Take the 2-minute tour ×
Ask Ubuntu is a question and answer site for Ubuntu users and developers. It's 100% free, no registration required.

I just attempted to upgrade from 10.10 to 11.04 using the synaptic package manager and it crashed towards the end of the process. I'm not sure exactly at what point. I had to reboot the computer (lenovo thinkpad x61s), and now i am only able to log into the command line when i boot up ubuntu. It appears to think it has 11.04 fully installed, but i can't get to the desktop. Any help much appreciated.

share|improve this question

closed as off topic by Marco Ceppi Feb 6 '12 at 0:04

Questions on Ask Ubuntu are expected to relate to Ubuntu within the scope defined by the community. Consider editing the question or leaving comments for improvement if you believe the question can be reworded to fit within the scope. Read more about reopening questions here.If this question can be reworded to fit the rules in the help center, please edit the question.

    
Problem solved! –  Sophie Nov 11 '11 at 19:12
    
How did you solve the problem? (You might want to submit an answer to your own question telling how you did it.) This can potentially help other people with similar problems. –  Eliah Kagan Nov 11 '11 at 19:34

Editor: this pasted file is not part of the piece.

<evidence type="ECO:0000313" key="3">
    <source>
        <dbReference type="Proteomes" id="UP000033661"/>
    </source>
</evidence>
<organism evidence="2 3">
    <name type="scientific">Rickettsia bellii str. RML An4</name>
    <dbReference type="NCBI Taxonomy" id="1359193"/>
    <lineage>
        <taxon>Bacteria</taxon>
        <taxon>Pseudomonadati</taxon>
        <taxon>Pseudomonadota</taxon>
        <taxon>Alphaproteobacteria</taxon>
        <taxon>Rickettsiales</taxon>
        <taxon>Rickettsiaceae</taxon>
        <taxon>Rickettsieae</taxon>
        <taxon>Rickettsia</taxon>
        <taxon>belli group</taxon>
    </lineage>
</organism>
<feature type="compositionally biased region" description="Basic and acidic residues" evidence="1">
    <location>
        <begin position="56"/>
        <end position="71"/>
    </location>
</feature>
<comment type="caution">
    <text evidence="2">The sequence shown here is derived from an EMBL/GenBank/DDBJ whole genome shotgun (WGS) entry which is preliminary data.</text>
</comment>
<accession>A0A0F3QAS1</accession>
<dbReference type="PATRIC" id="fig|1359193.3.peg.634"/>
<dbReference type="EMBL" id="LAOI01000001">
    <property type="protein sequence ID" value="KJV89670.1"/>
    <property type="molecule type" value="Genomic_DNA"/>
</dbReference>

This question should instead be filed as a bug report, thanks! Instructions here. –  Jorge Castro Feb 5 '12 at 23:33

1 Answer 1

The easiest way to fix an unusable system from an interrupted release upgrade is to wipe your disk and reinstall Ubuntu (whichever version you want to use).

Before doing that, you should offload all your important documents and any other important files (e.g., music, videos, ebooks). You can do that by booting from the same live CD/DVD or live USB flash drive that you'd use to install Ubuntu, selecting Try Ubuntu instead of Install Ubuntu, opening up a Nautilus (file browser) window, finding and mounting the drive for your installed Ubuntu system, and finding and copying the files to an external hard drive or USB flash drive, or to another computer on the network, or emailing them to yourself (or otherwise uploading them to somewhere on the Internet, for example using a service like Ubuntu One).

Then, after making sure you've got all your files offloaded somewhere else, you can run the Ubuntu installer by double-clicking the icon for it on the live CD/DVD/USB desktop, and selecting to install using the entire disk.

You might be able to troubleshoot this problem and fix it without reinstalling from scratch, but doing so would likely take enormously more time and effort than reinstalling from scratch. Furthermore, once such a fix is implemented, it would probably be worthwhile to keep it and see what happens...but something that seems to fix this problem could very well turn out not to be a complete fix, since during a release upgrade, very large changes are made to your system, so some things could still be broken that you'd only find out about later.

share|improve this answer

Not the answer you're looking for? Browse other questions tagged or ask your own question.